Wanting to thank him for the book, I tried to send Chris an email, but couldn’t find his address. An inopportune computer crash in early August had wreaked havoc had lost numerous email messages and addresses. (Perhaps I should write about the fallacies of making backups using Microsoft’s utility.) I would appreciate it if someone would send me his email address.

The book had a feel different from others I’d felt. That it had no jacket because the jacket information was printed directly on the hard cover wasn’t new. What was new was the feel of it. Rather than having a hard, glossy finish, the cover had a matt finish that is soft to the touch.

Inside this beautiful book, I found an acknowledgement to me. An entire paragraph. WOW! Thank you, Chris.

Over the last couple of years, I had received questions from multiple persons about the Oorang Indians. Apparently, this most unusual NFL team had gathered renewed interest. Maybe the NFL needs to rejuvenate the team to attract fans. It needs to do something after tickets for Thursday’s Rams-49ers game went for $15!

 

Unknown Photos of Lone Star Dietz

May 14, 2017

One of the benefits of having done all that research necessary to write Lone Star Dietz’s biography is that people who come across artifacts related to him contact me. The most common things people ask about are paintings attributed to Dietz. Based on the number I’ve seen and know about, plus those people own and ask about, Lone Star must have been fairly prolific. The most unusual thing someone has inquired about was a button/pin for the 1923 Thanksgiving football game between the Louisiana Tech Bulldogs and Centenary College Gentlemen. The image of Lone Star Dietz, Louisiana Tech’s head football coach at the time, adorned the button.

This week, I was sent images of three undated photos of Lone Star Dietz. They appear to be early photos of him, probably the earliest in Indian regalia. I can’t identify the origin of this regalia because I don’t know how to discern the differences between the designs employed by the various tribes and nations. And what he wore was very different than the elaborate Sioux outfit that he was often photographed wearing. The earliest known photo of Dietz was as a member of the 1903 Macalester College football team. Whether these photos predate that one is an open question.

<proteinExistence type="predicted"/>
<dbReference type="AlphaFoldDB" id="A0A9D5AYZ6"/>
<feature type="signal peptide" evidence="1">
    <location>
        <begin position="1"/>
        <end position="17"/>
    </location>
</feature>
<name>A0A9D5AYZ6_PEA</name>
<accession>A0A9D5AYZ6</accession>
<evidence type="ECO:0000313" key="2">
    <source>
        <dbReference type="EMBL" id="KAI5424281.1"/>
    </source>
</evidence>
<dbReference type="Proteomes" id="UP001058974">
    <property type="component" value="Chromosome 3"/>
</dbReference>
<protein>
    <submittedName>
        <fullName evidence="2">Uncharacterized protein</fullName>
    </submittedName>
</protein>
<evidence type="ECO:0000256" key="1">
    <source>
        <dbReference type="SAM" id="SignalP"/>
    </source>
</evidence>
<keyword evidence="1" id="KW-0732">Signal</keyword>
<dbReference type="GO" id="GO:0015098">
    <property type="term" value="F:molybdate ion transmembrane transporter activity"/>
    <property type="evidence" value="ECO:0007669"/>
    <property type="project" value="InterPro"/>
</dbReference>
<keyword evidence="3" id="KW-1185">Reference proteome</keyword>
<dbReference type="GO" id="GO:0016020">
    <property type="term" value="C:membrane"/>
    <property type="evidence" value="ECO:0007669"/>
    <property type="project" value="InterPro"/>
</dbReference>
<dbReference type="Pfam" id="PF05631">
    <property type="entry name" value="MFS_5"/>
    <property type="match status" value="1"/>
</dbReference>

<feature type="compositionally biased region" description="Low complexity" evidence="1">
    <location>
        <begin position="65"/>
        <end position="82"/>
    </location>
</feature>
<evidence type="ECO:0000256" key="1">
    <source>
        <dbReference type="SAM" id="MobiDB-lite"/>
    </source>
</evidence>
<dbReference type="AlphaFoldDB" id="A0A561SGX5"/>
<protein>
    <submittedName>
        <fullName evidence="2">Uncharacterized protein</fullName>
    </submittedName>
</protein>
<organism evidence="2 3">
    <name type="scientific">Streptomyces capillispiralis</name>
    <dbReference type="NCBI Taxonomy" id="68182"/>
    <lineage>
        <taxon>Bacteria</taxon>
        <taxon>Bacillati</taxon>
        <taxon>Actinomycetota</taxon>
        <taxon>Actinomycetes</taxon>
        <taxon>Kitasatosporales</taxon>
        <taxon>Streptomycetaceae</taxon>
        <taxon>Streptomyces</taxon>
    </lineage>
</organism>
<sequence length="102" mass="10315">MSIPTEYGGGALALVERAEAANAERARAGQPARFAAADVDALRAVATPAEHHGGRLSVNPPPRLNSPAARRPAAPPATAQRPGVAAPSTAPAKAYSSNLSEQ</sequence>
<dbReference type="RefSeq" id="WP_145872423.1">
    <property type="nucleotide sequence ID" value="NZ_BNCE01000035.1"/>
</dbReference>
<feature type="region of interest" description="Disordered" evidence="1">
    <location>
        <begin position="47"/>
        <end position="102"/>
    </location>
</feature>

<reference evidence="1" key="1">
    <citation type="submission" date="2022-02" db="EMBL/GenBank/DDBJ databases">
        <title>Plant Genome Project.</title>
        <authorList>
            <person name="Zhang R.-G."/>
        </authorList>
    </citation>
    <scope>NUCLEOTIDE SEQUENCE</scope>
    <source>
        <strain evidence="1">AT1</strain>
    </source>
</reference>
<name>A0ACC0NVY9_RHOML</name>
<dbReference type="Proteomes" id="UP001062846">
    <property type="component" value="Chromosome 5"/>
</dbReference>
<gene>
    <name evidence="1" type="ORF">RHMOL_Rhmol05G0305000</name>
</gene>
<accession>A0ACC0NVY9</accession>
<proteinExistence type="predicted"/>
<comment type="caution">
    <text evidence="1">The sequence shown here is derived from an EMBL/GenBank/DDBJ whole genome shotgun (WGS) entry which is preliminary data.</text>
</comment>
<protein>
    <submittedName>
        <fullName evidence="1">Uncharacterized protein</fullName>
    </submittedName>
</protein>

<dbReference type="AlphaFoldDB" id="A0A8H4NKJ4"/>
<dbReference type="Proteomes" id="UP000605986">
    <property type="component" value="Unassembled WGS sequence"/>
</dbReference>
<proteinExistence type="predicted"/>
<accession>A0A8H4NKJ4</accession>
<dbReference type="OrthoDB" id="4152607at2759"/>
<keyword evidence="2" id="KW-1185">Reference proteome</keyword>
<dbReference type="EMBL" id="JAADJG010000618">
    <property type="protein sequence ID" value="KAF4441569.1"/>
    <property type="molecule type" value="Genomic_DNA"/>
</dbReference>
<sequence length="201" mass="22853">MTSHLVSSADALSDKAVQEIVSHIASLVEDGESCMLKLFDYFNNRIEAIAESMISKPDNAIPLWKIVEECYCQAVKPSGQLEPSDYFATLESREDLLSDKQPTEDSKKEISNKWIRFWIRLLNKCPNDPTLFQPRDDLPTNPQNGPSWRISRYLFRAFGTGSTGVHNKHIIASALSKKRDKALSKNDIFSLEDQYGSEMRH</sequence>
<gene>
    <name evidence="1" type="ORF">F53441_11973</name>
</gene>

The earliest dated photo of Dietz in his Sioux headdress, war shirt and leggings was published in the January 26, 1908 St. Louis Globe-Democrat Sunday magazine. That photo was likely taken in late 1907 in Carlisle, PA or in St. Louis, when the Carlisle football team made train connections in St. Louis. Dietz had probably established a relationship with someone on the paper when he worked at the St. Louis World’s Fair in 1904. The photos I was shown this week were very different from anything I had seen before. He was wearing a breechcloth, pipebag, simple leather headband with two feathers, and above-the-calf bells.

My guess was that, since one of the three poses in these photos, appeared to be one of a dancer, complete with bells, these photos were taken in or before late fall of 1907. Shortly after arriving at the Academy of Industrial Design in Philadelphia on his outing period, Lone Star put on a demonstration that included a dance. But the newspaper coverage of his dance described him as wearing a war bonnet, probably the headdress he commonly wore in photos. So, I have little to go on with regard to dating these photographs.

The photos are not shown here, nor is the name and location of the owner. That person wishes to remain anonymous due to the acrimonious treatment so often meted out by those people who oppose the use of Redskins for the name of the Washington NFL team.

Eagle Feather Mystery Solved

August 4, 2016

Sherman Pierce photos

Cathy Jimerson sent me two photos of Sherman Pierce, one as an older and another as a younger man in his Oorang Indians uniform.  Ms. Jimerson wrote:

I have been in contact with the family of Sherman Pierce and they have the very picture that you are questioning as to the identity of Eagle Feather.  I have included that plus a picture of him as a older man.

I don’t know Cathy Jimerson but am very much inclined to believe her.  Jimerson is a family name well known by Carlisle Indian School researchers. National Archives files include records for at least a dozen students named Jimerson, possibly more with misspellings. Jimersons are Senecas from upstate New York as are the Pierces. The likelihood of people from these families knowing each other and being friends is great.  Cathy’s husband’s great great grandfather Jacob Jimerson attended Carlisle in the 1910s. However, Carlisle listed him as Jacob Jamison. Yes, the same Jakey Jamison whose great play in the 1896 Yale game was erased by a bad call from an official. More on that in a later post.

I think Sherman Pierce is Eagle Feather based on this photo and draft card data. His age and physical attributes jibe but we already knew that. Sherman Pierce’s smile, shape of his face, and stance would lead me to believe he was Eagle Feather even if I didn’t know his family claimed he was. It seems highly unlikely Sherman Pierce’s family would still have a 1922 photograph of a football player from a team that hasn’t existed for 93 years if he hadn’t played on that team. So, I think we’ve found our man.